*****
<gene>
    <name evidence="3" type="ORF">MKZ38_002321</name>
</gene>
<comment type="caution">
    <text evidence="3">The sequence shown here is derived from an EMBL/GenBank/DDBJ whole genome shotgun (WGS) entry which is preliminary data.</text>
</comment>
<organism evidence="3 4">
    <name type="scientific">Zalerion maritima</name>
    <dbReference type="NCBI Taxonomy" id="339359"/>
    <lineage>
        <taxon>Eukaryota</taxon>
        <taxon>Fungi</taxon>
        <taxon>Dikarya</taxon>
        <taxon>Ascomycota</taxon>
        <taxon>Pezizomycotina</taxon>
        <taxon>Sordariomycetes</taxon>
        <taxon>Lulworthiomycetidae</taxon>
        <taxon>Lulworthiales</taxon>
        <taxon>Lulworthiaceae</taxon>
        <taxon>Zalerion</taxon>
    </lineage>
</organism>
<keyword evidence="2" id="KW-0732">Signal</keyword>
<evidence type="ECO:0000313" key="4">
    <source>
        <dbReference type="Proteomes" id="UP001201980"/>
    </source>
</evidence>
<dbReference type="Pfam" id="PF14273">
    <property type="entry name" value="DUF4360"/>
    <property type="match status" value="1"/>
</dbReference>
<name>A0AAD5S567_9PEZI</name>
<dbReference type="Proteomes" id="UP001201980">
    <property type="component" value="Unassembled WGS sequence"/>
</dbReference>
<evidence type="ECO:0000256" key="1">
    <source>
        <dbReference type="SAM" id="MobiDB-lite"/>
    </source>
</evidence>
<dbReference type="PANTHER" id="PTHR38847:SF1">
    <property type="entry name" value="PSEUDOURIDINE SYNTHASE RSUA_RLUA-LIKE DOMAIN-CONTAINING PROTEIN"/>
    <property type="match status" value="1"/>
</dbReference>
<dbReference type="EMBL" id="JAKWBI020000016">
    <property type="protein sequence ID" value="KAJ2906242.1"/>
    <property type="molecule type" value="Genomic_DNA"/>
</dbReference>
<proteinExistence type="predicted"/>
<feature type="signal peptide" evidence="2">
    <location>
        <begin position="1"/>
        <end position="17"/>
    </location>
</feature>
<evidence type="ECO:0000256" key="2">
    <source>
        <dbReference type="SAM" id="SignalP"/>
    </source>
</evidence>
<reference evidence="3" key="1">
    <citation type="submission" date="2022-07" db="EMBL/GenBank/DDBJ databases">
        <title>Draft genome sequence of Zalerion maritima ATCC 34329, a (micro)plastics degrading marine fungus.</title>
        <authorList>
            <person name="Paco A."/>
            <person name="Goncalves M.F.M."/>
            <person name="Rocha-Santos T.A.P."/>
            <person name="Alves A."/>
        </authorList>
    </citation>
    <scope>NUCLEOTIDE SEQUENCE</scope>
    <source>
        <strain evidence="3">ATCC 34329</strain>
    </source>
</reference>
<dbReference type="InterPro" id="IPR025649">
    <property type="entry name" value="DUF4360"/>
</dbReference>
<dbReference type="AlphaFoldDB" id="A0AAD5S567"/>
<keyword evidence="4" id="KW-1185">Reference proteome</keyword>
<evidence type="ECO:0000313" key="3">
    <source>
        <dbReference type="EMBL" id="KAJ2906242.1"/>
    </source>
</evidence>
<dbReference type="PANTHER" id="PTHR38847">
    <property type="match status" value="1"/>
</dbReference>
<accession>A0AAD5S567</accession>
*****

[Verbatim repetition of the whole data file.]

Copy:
<gene>
    <name evidence="3" type="ORF">MKZ38_002321</name>
</gene>
<comment type="caution">
    <text evidence="3">The sequence shown here is derived from an EMBL/GenBank/DDBJ whole genome shotgun (WGS) entry which is preliminary data.</text>
</comment>
<organism evidence="3 4">
    <name type="scientific">Zalerion maritima</name>
    <dbReference type="NCBI Taxonomy" id="339359"/>
    <lineage>
        <taxon>Eukaryota</taxon>
        <taxon>Fungi</taxon>
        <taxon>Dikarya</taxon>
        <taxon>Ascomycota</taxon>
        <taxon>Pezizomycotina</taxon>
        <taxon>Sordariomycetes</taxon>
        <taxon>Lulworthiomycetidae</taxon>
        <taxon>Lulworthiales</taxon>
        <taxon>Lulworthiaceae</taxon>
        <taxon>Zalerion</taxon>
    </lineage>
</organism>
<keyword evidence="2" id="KW-0732">Signal</keyword>
<evidence type="ECO:0000313" key="4">
    <source>
        <dbReference type="Proteomes" id="UP001201980"/>
    </source>
</evidence>
<dbReference type="Pfam" id="PF14273">
    <property type="entry name" value="DUF4360"/>
    <property type="match status" value="1"/>
</dbReference>
<name>A0AAD5S567_9PEZI</name>
<dbReference type="Proteomes" id="UP001201980">
    <property type="component" value="Unassembled WGS sequence"/>
</dbReference>
<evidence type="ECO:0000256" key="1">
    <source>
        <dbReference type="SAM" id="MobiDB-lite"/>
    </source>
</evidence>
<dbReference type="PANTHER" id="PTHR38847:SF1">
    <property type="entry name" value="PSEUDOURIDINE SYNTHASE RSUA_RLUA-LIKE DOMAIN-CONTAINING PROTEIN"/>
    <property type="match status" value="1"/>
</dbReference>
<dbReference type="EMBL" id="JAKWBI020000016">
    <property type="protein sequence ID" value="KAJ2906242.1"/>
    <property type="molecule type" value="Genomic_DNA"/>
</dbReference>
<proteinExistence type="predicted"/>
<feature type="signal peptide" evidence="2">
    <location>
        <begin position="1"/>
        <end position="17"/>
    </location>
</feature>
<evidence type="ECO:0000256" key="2">
    <source>
        <dbReference type="SAM" id="SignalP"/>
    </source>
</evidence>
<reference evidence="3" key="1">
    <citation type="submission" date="2022-07" db="EMBL/GenBank/DDBJ databases">
        <title>Draft genome sequence of Zalerion maritima ATCC 34329, a (micro)plastics degrading marine fungus.</title>
        <authorList>
            <person name="Paco A."/>
            <person name="Goncalves M.F.M."/>
            <person name="Rocha-Santos T.A.P."/>
            <person name="Alves A."/>
        </authorList>
    </citation>
    <scope>NUCLEOTIDE SEQUENCE</scope>
    <source>
        <strain evidence="3">ATCC 34329</strain>
    </source>
</reference>
<dbReference type="InterPro" id="IPR025649">
    <property type="entry name" value="DUF4360"/>
</dbReference>
<dbReference type="AlphaFoldDB" id="A0AAD5S567"/>
<keyword evidence="4" id="KW-1185">Reference proteome</keyword>
<evidence type="ECO:0000313" key="3">
    <source>
        <dbReference type="EMBL" id="KAJ2906242.1"/>
    </source>
</evidence>
<dbReference type="PANTHER" id="PTHR38847">
    <property type="match status" value="1"/>
</dbReference>
<accession>A0AAD5S567</accession>